Remembering Jack “Manasa Mauler” Dempsey!

By Boxing News - 06/22/2023 - Comments

By Ken Hissner: The former heavyweight champion Jack “Manasa Mauler” Dempsey was once a hobo where he learned to fight.
Dempsey turned professional in November of 1914. Being born in Manasa, Colorado, he took the name “Manasa Mauler.”

Dempsey was 25-1-5 when he took on Fireman Jim Flynn, 69-34-23. The Pueblo battler gave Dempsey’s head a quick shove toward his right and sent a short right hand hook through Dempsey’s guard and straight to the point of the chin, and the fight was over. It was a real wake-up call for Dempsey being stopped for the first time and only time.

Two fights later, Dempsey met Willie Meehan, 77-12-33, losing a decision. Two fights later, he beat Meehan. Several fights later, they fought back-to-back draws and a final one, with Dempsey losing for a second time to him.

In October of 1917, Dempsey took on Gunboat Smith, 74-25-9, winning by decision. In February of 2019, in a rematch with Flynn, he scored a first round knockout. In July, he knocked out Fred Fulton, 41-6-1, in the first round.

Dempsey’s future looked good when he fought Meehan, 88-17-39, for the fifth time, losing a decision. Two fights later, he knocked out Battling Levinsky, 142-32-32.

In July of 1919, Dempsey finally got a shot at the world title against Jesse “The Pottawatomie Giant” Willard, 24-5-2, who was 6’6 ½”, to his 6’1”, who won the title by knockout in 26 rounds over Jack “The Galveston Giant” Johnson, 53-5-11, who Ring Magazine listed as the greatest champion in the history of the division. Dempsey had Willard down seven times in the first round. After knocking him out in the third round, Willard had bones broken in his face and body from the brutal attack by Dempsey.

In Dempsey’s third defense, he knocked out French champ Georges Carpentier, 82-11-5. Then defeated Tommy Gibbons, 86-3-3.

Then came the famous fight Dempsey had with Argentina’s Luis Angel Firpo, 25-2, who Dempsey had down seven times in the first round; then, in the same round, Firpo sent Dempsey through the ropes with a powerful right hand. The press at ringside helped Dempsey back into the ring before he was counted out. In the second round, he knocked out the heavier by 25 lbs. Firpo.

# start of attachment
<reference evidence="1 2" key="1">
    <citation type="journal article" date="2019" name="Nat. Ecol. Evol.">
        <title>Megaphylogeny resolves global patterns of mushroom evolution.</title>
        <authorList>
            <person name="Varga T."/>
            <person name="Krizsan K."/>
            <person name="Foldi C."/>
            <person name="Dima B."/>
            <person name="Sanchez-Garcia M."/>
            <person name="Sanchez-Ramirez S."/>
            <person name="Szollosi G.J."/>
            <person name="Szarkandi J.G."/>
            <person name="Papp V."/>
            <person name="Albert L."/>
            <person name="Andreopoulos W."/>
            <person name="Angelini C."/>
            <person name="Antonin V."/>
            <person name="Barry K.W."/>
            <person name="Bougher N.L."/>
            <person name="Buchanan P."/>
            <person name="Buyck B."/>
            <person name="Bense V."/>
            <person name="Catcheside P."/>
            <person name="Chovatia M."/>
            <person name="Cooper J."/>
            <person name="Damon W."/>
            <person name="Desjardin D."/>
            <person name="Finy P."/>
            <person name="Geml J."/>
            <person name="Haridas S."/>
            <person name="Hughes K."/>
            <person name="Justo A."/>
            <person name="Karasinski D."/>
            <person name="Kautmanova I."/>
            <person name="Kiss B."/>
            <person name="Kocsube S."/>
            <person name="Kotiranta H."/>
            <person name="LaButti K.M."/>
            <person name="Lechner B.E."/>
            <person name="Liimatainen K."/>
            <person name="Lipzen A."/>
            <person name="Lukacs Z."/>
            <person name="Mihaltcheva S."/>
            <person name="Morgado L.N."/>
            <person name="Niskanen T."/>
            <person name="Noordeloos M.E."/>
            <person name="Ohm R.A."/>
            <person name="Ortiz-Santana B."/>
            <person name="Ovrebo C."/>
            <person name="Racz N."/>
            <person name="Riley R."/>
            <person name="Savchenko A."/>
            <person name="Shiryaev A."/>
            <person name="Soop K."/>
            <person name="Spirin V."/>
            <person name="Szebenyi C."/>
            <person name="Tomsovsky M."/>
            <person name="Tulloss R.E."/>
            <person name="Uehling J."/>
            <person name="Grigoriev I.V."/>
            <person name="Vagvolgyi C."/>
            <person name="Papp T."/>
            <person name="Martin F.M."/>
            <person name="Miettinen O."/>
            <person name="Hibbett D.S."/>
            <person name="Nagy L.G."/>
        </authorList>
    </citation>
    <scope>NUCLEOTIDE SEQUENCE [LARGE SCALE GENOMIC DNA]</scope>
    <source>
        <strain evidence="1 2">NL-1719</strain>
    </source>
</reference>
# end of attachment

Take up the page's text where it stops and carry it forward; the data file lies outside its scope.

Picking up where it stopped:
It would be three years before Dempsey had his next fight in September of 1926 against the former American light heavyweight champion Gene “The Fighting Marine” Tunney, 77-1-3, before 120, 557 in attendance at Philadelphia’s Sesquicentennial Stadium losing his title by decision.

Ten months later, Dempsey took on future world champion Jack “Boston Gob“ Sharkey, 27-6, landing a low blow not agreeing with the referee in a fight-ending blow with the winner fighting Tunney.

This would be the second time with the Firpo, the first that would be a history-making controversy in September of 1927 at Chicago’s Soldiers Field.

In the seventh round, Dempsey knocked Tunney to the canvas and as usual, stood over him, awaiting him to get up and finish him off. What he forgot was under a new rule, he had to go to a neutral corner but didn’t, giving Tunney about an extra five seconds before getting up at the count of nine instead of being counted out if Dempsey went to the neutral corner.

It was called The Long Count Fight and ended the career of Dempsey. Tunney would have one more fight and also retire.

Dempsey ended his career with a 53-6-8 record with 43 knockouts and was inducted into the IBHOF. Dempsey was rumored to have avoided fighting Harry Wills but proclaimed the only fighter he feared was the great Sam Langford, who would also, along with Tunney, be inducted into the IBHOF.

On my visit to Catskill, New York, in 1982, I sat in the bedroom of 17-year-old amateur Mike Tyson viewing a Dempsey film supplied by his manager to be Jim Jacobs, “Fights of the Century” who Tyson loved the look of the ferociousness of Dempsey and entering the ring with no socks and no robe that as a professional he duplicated.

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